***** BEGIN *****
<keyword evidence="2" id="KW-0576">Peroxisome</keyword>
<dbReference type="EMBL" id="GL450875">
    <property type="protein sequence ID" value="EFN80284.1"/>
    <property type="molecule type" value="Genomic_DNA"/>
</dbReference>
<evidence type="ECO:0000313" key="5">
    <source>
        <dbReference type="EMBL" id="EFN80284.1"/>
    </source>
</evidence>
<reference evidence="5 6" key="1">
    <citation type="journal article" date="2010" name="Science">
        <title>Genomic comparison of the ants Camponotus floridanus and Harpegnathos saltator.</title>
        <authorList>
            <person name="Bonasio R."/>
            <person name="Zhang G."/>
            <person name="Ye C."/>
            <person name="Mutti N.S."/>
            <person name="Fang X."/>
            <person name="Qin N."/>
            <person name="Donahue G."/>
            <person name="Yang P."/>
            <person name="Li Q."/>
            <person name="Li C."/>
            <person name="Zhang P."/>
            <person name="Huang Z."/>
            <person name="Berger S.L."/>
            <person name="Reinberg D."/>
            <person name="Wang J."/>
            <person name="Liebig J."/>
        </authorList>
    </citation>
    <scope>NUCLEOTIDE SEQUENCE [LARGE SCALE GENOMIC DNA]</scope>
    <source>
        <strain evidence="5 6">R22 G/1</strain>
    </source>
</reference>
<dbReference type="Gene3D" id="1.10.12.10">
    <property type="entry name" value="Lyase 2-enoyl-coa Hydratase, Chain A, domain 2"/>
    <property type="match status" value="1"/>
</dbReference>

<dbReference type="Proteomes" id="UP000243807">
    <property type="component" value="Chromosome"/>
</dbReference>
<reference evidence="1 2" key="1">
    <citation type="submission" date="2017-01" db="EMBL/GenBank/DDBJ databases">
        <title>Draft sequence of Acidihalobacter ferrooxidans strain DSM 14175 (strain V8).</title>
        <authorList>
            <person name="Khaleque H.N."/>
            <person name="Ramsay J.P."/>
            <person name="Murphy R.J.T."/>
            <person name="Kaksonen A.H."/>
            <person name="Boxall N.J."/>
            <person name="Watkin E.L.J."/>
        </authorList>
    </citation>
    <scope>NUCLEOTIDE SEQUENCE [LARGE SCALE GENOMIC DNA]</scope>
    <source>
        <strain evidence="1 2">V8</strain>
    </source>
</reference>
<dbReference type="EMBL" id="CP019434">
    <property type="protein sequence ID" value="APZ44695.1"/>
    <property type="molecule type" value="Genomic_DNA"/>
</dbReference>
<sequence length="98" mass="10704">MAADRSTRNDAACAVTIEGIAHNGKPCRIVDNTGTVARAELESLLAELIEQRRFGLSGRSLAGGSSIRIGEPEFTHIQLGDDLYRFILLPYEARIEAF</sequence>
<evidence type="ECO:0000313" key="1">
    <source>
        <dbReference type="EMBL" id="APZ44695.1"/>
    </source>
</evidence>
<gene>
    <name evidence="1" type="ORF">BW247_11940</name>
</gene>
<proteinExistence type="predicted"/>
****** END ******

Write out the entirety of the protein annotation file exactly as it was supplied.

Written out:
<keyword evidence="2" id="KW-0576">Peroxisome</keyword>
<dbReference type="EMBL" id="GL450875">
    <property type="protein sequence ID" value="EFN80284.1"/>
    <property type="molecule type" value="Genomic_DNA"/>
</dbReference>
<evidence type="ECO:0000313" key="5">
    <source>
        <dbReference type="EMBL" id="EFN80284.1"/>
    </source>
</evidence>
<reference evidence="5 6" key="1">
    <citation type="journal article" date="2010" name="Science">
        <title>Genomic comparison of the ants Camponotus floridanus and Harpegnathos saltator.</title>
        <authorList>
            <person name="Bonasio R."/>
            <person name="Zhang G."/>
            <person name="Ye C."/>
            <person name="Mutti N.S."/>
            <person name="Fang X."/>
            <person name="Qin N."/>
            <person name="Donahue G."/>
            <person name="Yang P."/>
            <person name="Li Q."/>
            <person name="Li C."/>
            <person name="Zhang P."/>
            <person name="Huang Z."/>
            <person name="Berger S.L."/>
            <person name="Reinberg D."/>
            <person name="Wang J."/>
            <person name="Liebig J."/>
        </authorList>
    </citation>
    <scope>NUCLEOTIDE SEQUENCE [LARGE SCALE GENOMIC DNA]</scope>
    <source>
        <strain evidence="5 6">R22 G/1</strain>
    </source>
</reference>
<dbReference type="Gene3D" id="1.10.12.10">
    <property type="entry name" value="Lyase 2-enoyl-coa Hydratase, Chain A, domain 2"/>
    <property type="match status" value="1"/>
</dbReference>

<dbReference type="Proteomes" id="UP000243807">
    <property type="component" value="Chromosome"/>
</dbReference>
<reference evidence="1 2" key="1">
    <citation type="submission" date="2017-01" db="EMBL/GenBank/DDBJ databases">
        <title>Draft sequence of Acidihalobacter ferrooxidans strain DSM 14175 (strain V8).</title>
        <authorList>
            <person name="Khaleque H.N."/>
            <person name="Ramsay J.P."/>
            <person name="Murphy R.J.T."/>
            <person name="Kaksonen A.H."/>
            <person name="Boxall N.J."/>
            <person name="Watkin E.L.J."/>
        </authorList>
    </citation>
    <scope>NUCLEOTIDE SEQUENCE [LARGE SCALE GENOMIC DNA]</scope>
    <source>
        <strain evidence="1 2">V8</strain>
    </source>
</reference>
<dbReference type="EMBL" id="CP019434">
    <property type="protein sequence ID" value="APZ44695.1"/>
    <property type="molecule type" value="Genomic_DNA"/>
</dbReference>
<sequence length="98" mass="10704">MAADRSTRNDAACAVTIEGIAHNGKPCRIVDNTGTVARAELESLLAELIEQRRFGLSGRSLAGGSSIRIGEPEFTHIQLGDDLYRFILLPYEARIEAF</sequence>
<evidence type="ECO:0000313" key="1">
    <source>
        <dbReference type="EMBL" id="APZ44695.1"/>
    </source>
</evidence>
<gene>
    <name evidence="1" type="ORF">BW247_11940</name>
</gene>
<proteinExistence type="predicted"/>